37. G. Erauso, K. M. Stedman, H. J. G. van den Werken, W. Zillig, and J. van der Oost, “Two novel conjugative plasmids from a single strain of Sulfolobus,” Microbiology, vol. 152, no. 7, pp. 1951–1968, 2006. View at Publisher · View at Google Scholar · View at Scopus
  38. D. Prangishvili, S.-V. Albers, I. Holz et al., “Conjugation in archaea: frequent occurrence of conjugative plasmids in Sulfolobus,” Plasmid, vol. 40, no. 3, pp. 190–202, 1998. View at Publisher · View at Google Scholar · View at Scopus
  39. K. M. Stedman, Q. She, H. Phan et al., “pING family of conjugative plasmids from the extremely thermophilic archaeon Sulfolobus islandicus: insights into recombination and conjugation in Crenarchaeota,” Journal of Bacteriology, vol. 182, no. 24, pp. 7014–7020, 2000. View at Publisher · View at Google Scholar · View at Scopus
  40. I. Rosenshine, R. Tchelet, and M. Mevarech, “The mechanism of DNA transfer in the mating system of an archaebacterium,” Science, vol. 245, no. 4924, pp. 1387–1389, 1989. View at Google Scholar · View at Scopus
  41. L. Craig and J. Li, “Type IV pili: paradoxes in form and function,” Current Opinion in Structural Biology, vol. 18, no. 2, pp. 267–277, 2008. View at Publisher · View at Google Scholar · View at Scopus
  42. M. S. Strom, D. N. Nunn, and S. Lory, “A single bifunctional enzyme, PilD, catalyzes cleavage and N-methylation of proteins belonging to the type IV pilin family,” Proceedings of the National Academy of Sciences of the United States of America, vol. 90, no. 6, pp. 2404–2408, 1993. View at Google Scholar · View at Scopus
  43. S. Y. M. Ng, B. Zolghadr, A. J. M. Driessen, S.-V. Albers, and K. F. Jarrell, “Cell surface structures of archaea,” Journal of Bacteriology, vol. 190, no. 18, pp. 6039–6047, 2008. View at Publisher · View at Google Scholar · View at Scopus
  44. P. J. Planet, S. C. Kachlany, R. DeSalle, and D. H. Figurski, “Phylogeny of genes for secretion NTPases: identification of the widespread tadA subfamily and development of a diagnostic key for gene classification,” Proceedings of the National Academy of Sciences of the United States of America, vol. 98, no. 5, pp. 2503–2508, 2001. View at Publisher · View at Google Scholar · View at Scopus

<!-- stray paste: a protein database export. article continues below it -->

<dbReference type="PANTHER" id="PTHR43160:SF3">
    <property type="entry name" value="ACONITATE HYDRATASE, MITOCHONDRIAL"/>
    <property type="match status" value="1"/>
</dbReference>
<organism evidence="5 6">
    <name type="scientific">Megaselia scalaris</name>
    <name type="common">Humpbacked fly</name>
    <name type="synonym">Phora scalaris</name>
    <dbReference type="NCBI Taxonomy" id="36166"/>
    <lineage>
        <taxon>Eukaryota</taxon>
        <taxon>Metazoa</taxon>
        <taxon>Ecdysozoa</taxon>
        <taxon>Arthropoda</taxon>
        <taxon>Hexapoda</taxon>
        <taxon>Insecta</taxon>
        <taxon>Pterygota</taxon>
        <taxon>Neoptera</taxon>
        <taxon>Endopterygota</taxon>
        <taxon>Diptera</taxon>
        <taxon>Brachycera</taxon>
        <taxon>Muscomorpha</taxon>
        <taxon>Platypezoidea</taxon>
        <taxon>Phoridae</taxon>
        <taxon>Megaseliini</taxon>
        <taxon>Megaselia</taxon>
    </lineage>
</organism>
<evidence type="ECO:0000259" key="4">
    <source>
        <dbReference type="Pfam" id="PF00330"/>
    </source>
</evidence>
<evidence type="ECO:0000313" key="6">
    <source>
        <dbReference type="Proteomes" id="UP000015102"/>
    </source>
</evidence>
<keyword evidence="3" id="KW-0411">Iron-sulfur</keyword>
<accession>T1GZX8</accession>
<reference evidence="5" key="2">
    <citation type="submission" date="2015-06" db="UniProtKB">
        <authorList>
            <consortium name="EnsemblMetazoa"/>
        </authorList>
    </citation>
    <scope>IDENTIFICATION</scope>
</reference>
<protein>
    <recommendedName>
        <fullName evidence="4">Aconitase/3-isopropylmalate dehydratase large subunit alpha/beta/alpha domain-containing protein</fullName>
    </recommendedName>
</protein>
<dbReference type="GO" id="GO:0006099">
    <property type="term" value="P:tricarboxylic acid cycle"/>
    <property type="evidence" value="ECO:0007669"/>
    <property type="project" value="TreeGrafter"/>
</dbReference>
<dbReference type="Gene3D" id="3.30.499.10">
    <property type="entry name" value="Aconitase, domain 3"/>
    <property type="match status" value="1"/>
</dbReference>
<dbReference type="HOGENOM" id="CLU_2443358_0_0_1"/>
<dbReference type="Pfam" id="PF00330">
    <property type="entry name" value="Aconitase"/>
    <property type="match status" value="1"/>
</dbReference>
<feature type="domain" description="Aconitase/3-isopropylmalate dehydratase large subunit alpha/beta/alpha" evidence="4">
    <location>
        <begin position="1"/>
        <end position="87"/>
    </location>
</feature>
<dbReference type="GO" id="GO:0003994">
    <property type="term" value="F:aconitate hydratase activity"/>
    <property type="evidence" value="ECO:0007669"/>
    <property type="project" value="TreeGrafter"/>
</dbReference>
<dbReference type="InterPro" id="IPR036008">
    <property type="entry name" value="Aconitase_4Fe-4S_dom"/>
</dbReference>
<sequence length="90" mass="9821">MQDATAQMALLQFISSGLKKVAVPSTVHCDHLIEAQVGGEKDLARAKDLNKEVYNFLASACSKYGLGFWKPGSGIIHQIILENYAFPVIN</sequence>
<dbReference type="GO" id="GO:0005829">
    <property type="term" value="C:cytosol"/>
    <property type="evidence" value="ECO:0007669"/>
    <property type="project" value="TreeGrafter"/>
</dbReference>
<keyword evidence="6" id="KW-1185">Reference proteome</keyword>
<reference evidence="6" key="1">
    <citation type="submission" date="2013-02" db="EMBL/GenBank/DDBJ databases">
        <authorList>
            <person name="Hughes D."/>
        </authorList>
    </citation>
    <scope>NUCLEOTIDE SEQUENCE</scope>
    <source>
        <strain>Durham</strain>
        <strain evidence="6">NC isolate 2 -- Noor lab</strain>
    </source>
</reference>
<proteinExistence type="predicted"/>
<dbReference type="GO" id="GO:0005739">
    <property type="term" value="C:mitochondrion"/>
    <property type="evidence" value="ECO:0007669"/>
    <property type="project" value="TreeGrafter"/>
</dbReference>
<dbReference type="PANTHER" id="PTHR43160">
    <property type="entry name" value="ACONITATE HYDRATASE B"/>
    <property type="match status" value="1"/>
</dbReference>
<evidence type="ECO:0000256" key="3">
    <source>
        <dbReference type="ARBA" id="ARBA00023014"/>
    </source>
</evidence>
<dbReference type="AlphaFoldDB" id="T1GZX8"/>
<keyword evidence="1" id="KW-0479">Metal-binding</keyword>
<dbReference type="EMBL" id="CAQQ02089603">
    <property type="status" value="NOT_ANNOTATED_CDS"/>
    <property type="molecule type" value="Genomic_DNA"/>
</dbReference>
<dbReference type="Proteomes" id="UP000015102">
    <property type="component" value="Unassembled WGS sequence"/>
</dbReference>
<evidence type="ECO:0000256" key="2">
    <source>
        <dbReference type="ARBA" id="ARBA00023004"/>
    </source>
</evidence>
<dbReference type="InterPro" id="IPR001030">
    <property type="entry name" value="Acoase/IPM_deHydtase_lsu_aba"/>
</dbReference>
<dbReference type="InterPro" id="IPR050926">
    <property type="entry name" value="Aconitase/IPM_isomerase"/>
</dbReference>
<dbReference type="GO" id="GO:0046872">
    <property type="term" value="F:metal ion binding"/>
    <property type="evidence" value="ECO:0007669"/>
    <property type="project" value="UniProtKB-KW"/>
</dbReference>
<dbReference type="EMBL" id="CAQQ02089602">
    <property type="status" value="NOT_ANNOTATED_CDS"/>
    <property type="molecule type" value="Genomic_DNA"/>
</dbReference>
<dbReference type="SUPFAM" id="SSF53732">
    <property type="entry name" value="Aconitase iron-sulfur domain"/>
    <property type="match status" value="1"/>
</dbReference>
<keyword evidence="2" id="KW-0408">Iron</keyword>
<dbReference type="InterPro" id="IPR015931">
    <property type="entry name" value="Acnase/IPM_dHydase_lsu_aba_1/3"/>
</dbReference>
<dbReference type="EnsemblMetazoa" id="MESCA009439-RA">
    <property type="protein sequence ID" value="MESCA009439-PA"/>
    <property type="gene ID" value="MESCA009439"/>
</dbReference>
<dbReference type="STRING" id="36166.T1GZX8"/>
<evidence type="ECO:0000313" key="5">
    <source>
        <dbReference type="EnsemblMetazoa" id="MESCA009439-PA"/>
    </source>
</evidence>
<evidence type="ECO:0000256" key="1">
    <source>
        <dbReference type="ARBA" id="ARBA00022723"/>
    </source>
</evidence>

45. A. Yamagata and J. A. Tainer, “Hexameric structures of the archaeal secretion ATPase GspE and implications for a universal secretion mechanism,” EMBO Journal, vol. 26, no. 3, pp. 878–890, 2007. View at Publisher · View at Google Scholar · View at Scopus
  46. S.-V. Albers and A. J. M. Driessen, “Signal peptides of secreted proteins of the archaeon Sulfolobus solfataricus: a genomic survey,” Archives of Microbiology, vol. 177, no. 3, pp. 209–216, 2002. View at Publisher · View at Google Scholar · View at Scopus
  47. N. F. W. Saunders, C. Ng, M. Raftery, M. Guilhaus, A. Goodchild, and R. Cavicchioli, “Proteomic and computational analysis of secreted proteins with type I signal peptides from the antarctic archaeon Methanococcoides burtonii,” Journal of Proteome Research, vol. 5, no. 9, pp. 2457–2464, 2006. View at Publisher · View at Google Scholar · View at Scopus
  48. J. Eichler and M. W. W. Adams, “Posttranslational protein modification in Archaea,” Microbiology and Molecular Biology Reviews, vol. 69, no. 3, pp. 393–425, 2005. View at Publisher · View at Google Scholar · View at Scopus